;; entering more than 256 bytes will overwrite the start of<br />
 	;; the buffer.)</p>
<p>;;; Prepare to parse and execute a command.</p>
<p>C123: A2 FF    ldx  #$FF	; X is command buffer index, will start at 0.</p>
<p>C125: A9 00    lda  #$00	; Clear variables L/A2L, H/A2H, A1L, A1H.<br />
C127: 85 24    sta  $24<br />
C129: 85 25    sta  $25<br />
C12B: 85 26    sta  $26<br />
C12D: 85 27    sta  $27</p>
<p>	;; Command parsing loop:<br />
C12F: E8       inx<br />
C130: BD 00 02 lda  $0200,x<br />
C133: C9 D2    cmp  #$D2	; "R"<br />
C135: F0 56    beq  $C18D<br />
C137: C9 D7    cmp  #$D7	; "W"<br />
C139: F0 35    beq  $C170<br />
C13B: C9 AE    cmp  #$AE	; "."<br />
C13D: F0 27    beq  $C166<br />
C13F: C9 8D    cmp  #$8D	; :	marks end of command;<br />
C141: F0 20    beq  $C163	;       return to Monitor.<br />
C143: C9 A0    cmp  #$A0	; " ": spaces are simply skipped.<br />
C145: F0 E8    beq  $C12F<br />
C147: 49 B0    eor  #$B0	; Map digit characters to values 0-9.<br />
C149: C9 0A    cmp  #$0A	; Is character a digit?<br />
C14B: 90 06    bcc  $C153	; If so, skip hex mapping.<br />
C14D: 69 88    adc  #$88	; Map hex letters A-F to values $FA-$FF.<br />
C14F: C9 FA    cmp  #$FA	; Was character a hex letter?<br />
C151: 90 AD    bcc  $C100	; If not, bad command--get a new one.<br />
C153: 0A       asl  a		; Shift hex digit value to A's high nybble.<br />
C154: 0A       asl  a<br />
C155: 0A       asl  a<br />
C156: 0A       asl  a<br />
	;; Loop to shift digit from A's high nybble into H:L variables.<br />
C157: A0 04    ldy  #$04	; 4 iterations.<br />
C159: 0A       asl  a		; Shift A's high bit to carry.<br />
C15A: 26 24    rol  $24		; Rotate carry into L's low bit, L's high bit into carry.<br />
C15C: 26 25    rol  $25		; Rotate carry into H's low bit.<br />
C15E: 88       dey<br />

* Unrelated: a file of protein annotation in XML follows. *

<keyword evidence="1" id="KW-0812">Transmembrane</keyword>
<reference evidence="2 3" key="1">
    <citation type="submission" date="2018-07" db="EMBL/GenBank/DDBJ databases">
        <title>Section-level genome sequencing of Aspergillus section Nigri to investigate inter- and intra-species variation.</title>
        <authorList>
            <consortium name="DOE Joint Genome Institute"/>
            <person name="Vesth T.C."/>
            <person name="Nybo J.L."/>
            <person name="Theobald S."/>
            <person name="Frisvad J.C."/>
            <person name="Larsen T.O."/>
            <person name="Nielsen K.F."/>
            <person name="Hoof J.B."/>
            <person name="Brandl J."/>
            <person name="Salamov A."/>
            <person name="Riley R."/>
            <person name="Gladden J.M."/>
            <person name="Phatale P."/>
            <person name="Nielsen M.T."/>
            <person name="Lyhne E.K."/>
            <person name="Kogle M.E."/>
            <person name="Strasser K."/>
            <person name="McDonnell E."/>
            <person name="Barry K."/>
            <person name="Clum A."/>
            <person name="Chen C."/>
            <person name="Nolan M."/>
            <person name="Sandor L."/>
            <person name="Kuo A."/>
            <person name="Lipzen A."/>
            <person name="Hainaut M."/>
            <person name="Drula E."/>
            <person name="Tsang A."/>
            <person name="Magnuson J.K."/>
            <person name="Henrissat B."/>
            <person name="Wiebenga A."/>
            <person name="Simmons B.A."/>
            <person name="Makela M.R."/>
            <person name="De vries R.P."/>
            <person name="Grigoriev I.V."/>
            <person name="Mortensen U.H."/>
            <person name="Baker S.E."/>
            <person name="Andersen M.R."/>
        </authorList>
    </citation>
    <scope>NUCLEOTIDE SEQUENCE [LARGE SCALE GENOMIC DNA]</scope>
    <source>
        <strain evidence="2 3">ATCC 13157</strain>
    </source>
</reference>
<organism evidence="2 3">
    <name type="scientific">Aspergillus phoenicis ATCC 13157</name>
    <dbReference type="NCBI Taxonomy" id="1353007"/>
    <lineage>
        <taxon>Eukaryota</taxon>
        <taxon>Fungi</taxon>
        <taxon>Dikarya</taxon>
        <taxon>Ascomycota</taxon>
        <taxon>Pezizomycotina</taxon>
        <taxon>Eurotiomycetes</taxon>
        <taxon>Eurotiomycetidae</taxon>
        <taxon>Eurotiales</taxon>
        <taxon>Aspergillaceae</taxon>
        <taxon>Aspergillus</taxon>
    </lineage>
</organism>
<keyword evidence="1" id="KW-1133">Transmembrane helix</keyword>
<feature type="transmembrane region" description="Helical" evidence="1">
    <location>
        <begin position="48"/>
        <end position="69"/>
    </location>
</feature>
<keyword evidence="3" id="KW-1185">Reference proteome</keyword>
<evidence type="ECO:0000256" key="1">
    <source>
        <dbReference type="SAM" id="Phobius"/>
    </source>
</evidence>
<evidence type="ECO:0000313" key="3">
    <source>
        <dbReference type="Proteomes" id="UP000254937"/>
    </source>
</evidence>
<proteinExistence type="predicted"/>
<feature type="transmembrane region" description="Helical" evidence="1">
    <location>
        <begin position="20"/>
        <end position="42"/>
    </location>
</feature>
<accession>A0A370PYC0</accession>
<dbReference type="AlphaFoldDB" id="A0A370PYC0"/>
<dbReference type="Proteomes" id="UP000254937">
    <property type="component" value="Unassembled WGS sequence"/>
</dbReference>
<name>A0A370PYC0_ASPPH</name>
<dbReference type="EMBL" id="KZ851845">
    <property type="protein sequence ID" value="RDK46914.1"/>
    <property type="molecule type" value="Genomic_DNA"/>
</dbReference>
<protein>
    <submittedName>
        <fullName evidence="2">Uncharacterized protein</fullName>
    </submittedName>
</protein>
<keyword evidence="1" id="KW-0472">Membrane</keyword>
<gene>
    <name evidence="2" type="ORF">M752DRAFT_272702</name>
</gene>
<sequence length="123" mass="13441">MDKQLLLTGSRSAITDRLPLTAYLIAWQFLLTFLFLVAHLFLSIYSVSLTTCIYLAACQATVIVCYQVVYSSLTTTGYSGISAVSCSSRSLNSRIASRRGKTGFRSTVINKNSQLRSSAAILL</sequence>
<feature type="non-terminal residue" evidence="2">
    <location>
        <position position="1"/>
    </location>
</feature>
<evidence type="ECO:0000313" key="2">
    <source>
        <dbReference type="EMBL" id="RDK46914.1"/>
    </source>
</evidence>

C15F: D0 F8    bne  $C159	; End of loop.<br />
C161: F0 CC    beq  $C12F	; Digit finished; parse next command character.</p>
<p>C163: 4C 1A FF jmp  $FF1A	; Command finished; jump to Monitor.</p>
<p>	;; A "." marks a 2-address range.<br />
C166: A5 24    lda  $24		; Save L, H in A1L, A1H.<br />
C168: 85 26    sta  $26<br />
C16A: A5 25    lda  $25<br />
C16C: 85 27    sta  $27<br />
C16E: B0 BF    bcs  $C12F	; Parse next command char.<br />
	;; (An equal CMP sets carry, so this branch is always taken.)</p>
<p>;;; End of command parsing code.</p>
<p>;;; Tape I/O code follows.</p>
<p>;;; Tape Write<br />
;;; ----------<br />
;;;<br />
;;; We write a 10-second record-header to the tape, followed by the<br />
;;; data.<br />
;;;<br />
;;; Tape bits are formed by formed by two alternating half-bit pulses.<br />
;;; A "half-bit" is a pulse (half-cycle) of the proper length for the<br />
;;; bit value to write.<br />
;;;<br />
;;; The 10-second record-header has 8192 + X header bits, plus 1 sync<br />
;;; bit.  Each header bit is composed of two 593-clock half-bits.  The<br />
;;; sync bit has a 181-clock first half and a 239-clock second half.<br />
;;;<br />
;;; (At an effective processor clock speed (with RAM refresh waits) of<br />
;;; 980 KHz, the header bits would form a 826 Hz square wave.)<br />
;;;<br />
;;; Data is written one byte at a time, from low to high addresses.<br />
;;; Each byte is written most-significant bit first.<br />
;;;<br />
;;; Each data bit is composed of two half-bits, 239 clocks each for a<br />
;;; "0" bit, 474 clocks each for a "1" bit.<br />
;;;<br />
;;; (With the same clock speed as above, we get 2050 Hz for the "0"<br />
;;; bits and 1034 Hz for the "1" bits.)<br />
;;;<br />
;;; (The first half-bit after the end of each byte is 227 clocks for a<br />
;;; "0" half-bit, 462 clocks for a "1" half-bit.  This goes up by 4<br />
;;; clocks at the end of a 256-byte page.  It seems Wozniak was just a<br />
;;; little off in his path equalization, though this may have been<br />
;;; deliberate.)<br />
;;;<br />
;;; When we start, carry is set, due to the last equal compare.  Also,<br />